In the alternative, the landlord could rescind the contract, which does not require notice and entitles the landlord to loss of bargain damages.

3. Registration gives immediate indefeasibility (RPA s 42; Frazer v Walker), absent of fraud. Even if the third party purchaser in this case had notice of David’s legal lease, this notice doesn’t vitiate the registration as it is not fraud (RPA s 43). David’s lease does not seem to come under any other exception to the rule of immediate indefeasibility (s 42(1)(d) does not apply as the current lease is not one of that nature) and thus the new registered proprietor takes free of that interest and David can be evicted. This would be true even if David had lodged a caveat.

Nov 04
Nov 04

Election hinges on Ohio

I’m pretty sure Ohio has gone to Bush despite the news sites refusing to call it. Bush is up by over 130,000 votes. Very depressing. The Democrats insist on waiting for the absentee/provisional ballots (of which there are 175k to 250k), but even with the most generous figures, if there are 250k absentee ballots, people will have to vote 76% Kerry in those in order for him to level the votes. If there are 175k ballots, Kerry will need to poll 87%. That is pretty much unobtainable.

Sounds like Australia: “With the Republicans also tightening their hold on the Senate, keeping control of the House of Representatives and the possibility of more changes in the supreme court, a second Bush term would see the Republicans controlling all four key levers of government. Mr Bush can therefore claim with some foundation that he now possesses the clear mandate that eluded him four years ago.”

Sarni has had good coverage of the figures throughout the day.

Nov 04


Okay I’ve been following for about 2 straight hours, and if I had to make a call now, I would call the election at this stage for Bush. Let’s hope I’m wrong. It’s half past midnight on America’s east coast currently.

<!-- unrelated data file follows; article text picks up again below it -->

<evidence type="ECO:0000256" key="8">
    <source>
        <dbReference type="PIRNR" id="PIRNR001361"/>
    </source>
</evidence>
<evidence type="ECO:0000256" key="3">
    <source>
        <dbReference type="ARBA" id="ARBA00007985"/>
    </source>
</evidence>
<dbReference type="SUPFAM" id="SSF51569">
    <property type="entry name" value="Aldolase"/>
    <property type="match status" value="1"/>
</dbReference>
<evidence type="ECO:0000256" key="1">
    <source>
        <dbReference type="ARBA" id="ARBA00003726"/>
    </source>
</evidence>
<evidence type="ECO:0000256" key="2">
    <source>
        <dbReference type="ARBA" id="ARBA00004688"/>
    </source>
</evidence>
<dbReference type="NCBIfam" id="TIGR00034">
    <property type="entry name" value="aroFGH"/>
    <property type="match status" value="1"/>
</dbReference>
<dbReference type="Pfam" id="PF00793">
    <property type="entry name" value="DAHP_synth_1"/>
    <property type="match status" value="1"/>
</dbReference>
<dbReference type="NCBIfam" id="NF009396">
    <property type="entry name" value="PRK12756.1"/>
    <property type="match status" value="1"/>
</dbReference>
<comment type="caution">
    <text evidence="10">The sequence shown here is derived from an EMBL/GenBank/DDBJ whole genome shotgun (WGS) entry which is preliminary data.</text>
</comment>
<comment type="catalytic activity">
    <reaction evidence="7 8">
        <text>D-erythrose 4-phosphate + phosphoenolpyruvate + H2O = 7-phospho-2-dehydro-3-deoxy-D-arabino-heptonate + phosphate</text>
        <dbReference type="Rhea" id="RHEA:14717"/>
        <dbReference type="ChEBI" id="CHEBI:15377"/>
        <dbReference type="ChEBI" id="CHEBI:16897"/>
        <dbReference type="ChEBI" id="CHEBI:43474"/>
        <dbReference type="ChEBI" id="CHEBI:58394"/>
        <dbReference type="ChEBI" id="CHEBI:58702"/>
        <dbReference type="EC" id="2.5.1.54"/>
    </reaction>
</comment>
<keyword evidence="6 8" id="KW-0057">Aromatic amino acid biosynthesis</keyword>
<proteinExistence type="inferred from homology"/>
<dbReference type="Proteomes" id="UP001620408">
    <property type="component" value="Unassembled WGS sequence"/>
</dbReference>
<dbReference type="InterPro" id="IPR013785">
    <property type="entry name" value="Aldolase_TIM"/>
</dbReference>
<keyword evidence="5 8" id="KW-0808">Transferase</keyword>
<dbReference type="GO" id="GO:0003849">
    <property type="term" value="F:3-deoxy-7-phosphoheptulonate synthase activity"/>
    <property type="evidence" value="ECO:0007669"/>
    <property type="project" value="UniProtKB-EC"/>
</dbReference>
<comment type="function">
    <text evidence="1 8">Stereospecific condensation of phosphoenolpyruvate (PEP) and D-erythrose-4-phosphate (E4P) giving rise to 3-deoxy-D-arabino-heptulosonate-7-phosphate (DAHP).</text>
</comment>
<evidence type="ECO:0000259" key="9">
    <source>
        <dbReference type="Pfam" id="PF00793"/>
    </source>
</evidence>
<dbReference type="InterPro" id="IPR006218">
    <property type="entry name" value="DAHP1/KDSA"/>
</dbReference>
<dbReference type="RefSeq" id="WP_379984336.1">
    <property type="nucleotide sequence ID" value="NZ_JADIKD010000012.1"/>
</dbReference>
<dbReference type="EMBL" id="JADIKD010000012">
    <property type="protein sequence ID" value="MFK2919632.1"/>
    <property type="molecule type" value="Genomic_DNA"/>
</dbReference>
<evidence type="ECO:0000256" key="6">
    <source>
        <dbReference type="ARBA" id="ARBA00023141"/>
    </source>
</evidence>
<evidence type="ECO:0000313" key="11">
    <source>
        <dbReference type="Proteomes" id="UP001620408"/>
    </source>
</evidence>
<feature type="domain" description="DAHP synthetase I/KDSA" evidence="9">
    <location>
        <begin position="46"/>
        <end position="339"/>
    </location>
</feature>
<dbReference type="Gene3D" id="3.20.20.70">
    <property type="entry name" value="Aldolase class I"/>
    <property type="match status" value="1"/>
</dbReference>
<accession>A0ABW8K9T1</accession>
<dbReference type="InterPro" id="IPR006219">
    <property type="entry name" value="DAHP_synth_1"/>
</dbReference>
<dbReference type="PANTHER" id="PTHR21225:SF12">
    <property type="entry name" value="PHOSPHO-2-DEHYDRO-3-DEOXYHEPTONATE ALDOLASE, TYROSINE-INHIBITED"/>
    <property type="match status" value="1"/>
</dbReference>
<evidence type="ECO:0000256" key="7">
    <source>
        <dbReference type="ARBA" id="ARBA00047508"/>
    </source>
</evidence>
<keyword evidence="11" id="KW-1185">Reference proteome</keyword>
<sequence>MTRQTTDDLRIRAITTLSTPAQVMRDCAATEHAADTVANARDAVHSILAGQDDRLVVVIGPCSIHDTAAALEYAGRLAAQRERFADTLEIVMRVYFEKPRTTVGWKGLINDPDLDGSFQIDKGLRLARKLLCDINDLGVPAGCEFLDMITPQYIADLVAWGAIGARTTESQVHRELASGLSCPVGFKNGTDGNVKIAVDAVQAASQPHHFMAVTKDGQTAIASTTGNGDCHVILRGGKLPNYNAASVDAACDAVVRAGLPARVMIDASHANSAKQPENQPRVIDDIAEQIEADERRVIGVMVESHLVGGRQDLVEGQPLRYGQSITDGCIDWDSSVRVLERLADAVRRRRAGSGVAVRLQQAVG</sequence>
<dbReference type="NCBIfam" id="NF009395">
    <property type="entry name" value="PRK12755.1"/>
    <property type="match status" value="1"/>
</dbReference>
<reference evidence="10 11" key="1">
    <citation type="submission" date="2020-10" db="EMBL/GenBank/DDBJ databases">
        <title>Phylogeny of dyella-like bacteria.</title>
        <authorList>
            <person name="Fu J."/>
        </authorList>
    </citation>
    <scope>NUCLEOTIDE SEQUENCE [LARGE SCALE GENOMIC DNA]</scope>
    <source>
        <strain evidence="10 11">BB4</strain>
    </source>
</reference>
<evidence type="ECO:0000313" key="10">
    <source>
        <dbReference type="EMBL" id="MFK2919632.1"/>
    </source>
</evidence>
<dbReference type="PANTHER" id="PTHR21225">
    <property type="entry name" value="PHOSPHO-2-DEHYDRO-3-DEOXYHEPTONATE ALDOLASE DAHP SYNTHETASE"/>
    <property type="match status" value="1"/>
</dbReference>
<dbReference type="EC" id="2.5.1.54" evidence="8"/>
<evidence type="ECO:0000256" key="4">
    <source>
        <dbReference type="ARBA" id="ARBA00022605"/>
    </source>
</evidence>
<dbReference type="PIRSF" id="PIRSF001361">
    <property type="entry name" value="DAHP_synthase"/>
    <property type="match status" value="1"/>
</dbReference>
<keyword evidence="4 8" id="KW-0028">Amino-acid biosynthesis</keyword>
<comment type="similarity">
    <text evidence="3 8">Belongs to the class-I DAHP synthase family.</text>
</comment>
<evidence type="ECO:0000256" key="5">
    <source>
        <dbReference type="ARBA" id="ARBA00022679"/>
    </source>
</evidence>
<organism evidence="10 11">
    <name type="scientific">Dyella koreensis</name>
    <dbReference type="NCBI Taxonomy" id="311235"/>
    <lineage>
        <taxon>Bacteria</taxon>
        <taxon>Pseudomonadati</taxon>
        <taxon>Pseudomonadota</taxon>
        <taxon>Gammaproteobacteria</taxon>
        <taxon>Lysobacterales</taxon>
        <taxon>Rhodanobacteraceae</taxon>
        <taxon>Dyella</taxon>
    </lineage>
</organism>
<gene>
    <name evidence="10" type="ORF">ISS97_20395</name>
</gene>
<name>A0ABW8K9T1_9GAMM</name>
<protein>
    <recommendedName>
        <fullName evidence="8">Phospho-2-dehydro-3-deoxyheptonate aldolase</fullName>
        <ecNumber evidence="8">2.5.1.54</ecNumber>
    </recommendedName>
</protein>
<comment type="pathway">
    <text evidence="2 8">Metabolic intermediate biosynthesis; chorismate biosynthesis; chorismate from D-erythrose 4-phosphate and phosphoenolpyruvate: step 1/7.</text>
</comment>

Looks like Florida has gone Republican

Even with a lot of absentee ballots from Democratic counties like Broward uncounted, it looks like Bush, several hundreds of thousands of votes ahead, it going to take Florida. News services are still refusing to call the state, however, no doubt given the events of 2000. Hard to figure out what’s going on without TV commentary, have to rely on American news web sites…

Midnight Macca’s Run Mascot

It’s that time of year again. Exams are around the corner. I’m currently ploughing through Litigation 2, otherwise know as rules of evidence. Evidence is probably the most intricate and technical law subject I’ve had so far. There’s virtually a thousand hoops a piece of evidence may have to jump through in order to be admitted into court. Want to give evidence in court about what someone said to you? Welcome to the Hearsay Rule and its 101 exceptions! The thing about Lit 2 is that the whole course is intricately connected – a single piece of evidence may be affected by relevance considerations, the credibility rule, the hearsay rule, general discretions and so on – and these are all separate topics which are hard enough to understand on their own, let alone when you try to combine them. Horrible!